Big Bend Part 2

Rio Village Campground
Nights: 3
Hikes: 2

Since it takes nearly 2 hours to drive from one end of Big Bend to the other, we decided to camp a few days on the eastern side of the park. We found less of the spectacular geologic scenery of the western side of the park here and it seemed a bit more arid. It turned out we were glad we had spent more time on the other side and if you can only visit one part I would say go for the western side of the park. Still there were some good views here.

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View of the Rio Grande from the Hot Springs trail. On the right side is Mexico.

Again we hiked to a canyon carved by the Rio Grande at this end of the park. Boquillas Canyon was not quite as spectacular, maybe because you couldn’t get as far into the canyon with the trail washed away or maybe because the lighting wasn’t great in the afternoon when we went. We did spot a turtle on the bank of the river though so add that to our list of wildlife seen at Big Bend.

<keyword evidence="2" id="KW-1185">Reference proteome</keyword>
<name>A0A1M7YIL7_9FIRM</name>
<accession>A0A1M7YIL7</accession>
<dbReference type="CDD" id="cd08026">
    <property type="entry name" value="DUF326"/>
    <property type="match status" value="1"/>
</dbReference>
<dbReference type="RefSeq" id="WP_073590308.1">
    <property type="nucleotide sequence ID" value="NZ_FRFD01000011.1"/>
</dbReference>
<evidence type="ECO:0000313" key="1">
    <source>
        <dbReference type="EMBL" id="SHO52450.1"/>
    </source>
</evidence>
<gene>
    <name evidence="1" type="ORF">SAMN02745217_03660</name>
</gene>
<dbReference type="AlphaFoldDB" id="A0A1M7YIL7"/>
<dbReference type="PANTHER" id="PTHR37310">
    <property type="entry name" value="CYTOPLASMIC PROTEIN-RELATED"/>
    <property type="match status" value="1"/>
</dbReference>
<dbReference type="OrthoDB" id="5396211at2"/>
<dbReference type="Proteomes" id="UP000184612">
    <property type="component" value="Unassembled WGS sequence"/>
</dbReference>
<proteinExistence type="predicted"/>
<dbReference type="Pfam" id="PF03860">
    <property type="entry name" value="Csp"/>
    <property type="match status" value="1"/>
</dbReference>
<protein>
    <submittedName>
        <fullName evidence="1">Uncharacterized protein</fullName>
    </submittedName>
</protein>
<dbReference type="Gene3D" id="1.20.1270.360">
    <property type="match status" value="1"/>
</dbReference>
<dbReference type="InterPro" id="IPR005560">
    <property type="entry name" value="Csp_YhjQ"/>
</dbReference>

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On certain days you can also cross the border via rowboat at Boquillas to visit a small Mexican town, but since we have been to Mexico numerous times we passed.

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Mexican artists illegally cross the river to set up trinkets for sale. We saw several of these little collections along the trail. They don’t stick around to get caught, but leave a jar for your money. The park warns visitors it is illegal to buy anything from them.

We hadn’t seen many Airstreams in the midwest but here in Texas we’re seeing more. We met two other Airstream couples in the campground and it was fun to chat with them. One couple from San Antonio are about two years away from following in our path. They had lots of questions about going full-time and how we had outfitted our Airstream. There is an instant connection with other Airstreamers and it’s nice having that community. In fact we’re already planning a trip to the Airstream factory in May for their big rally.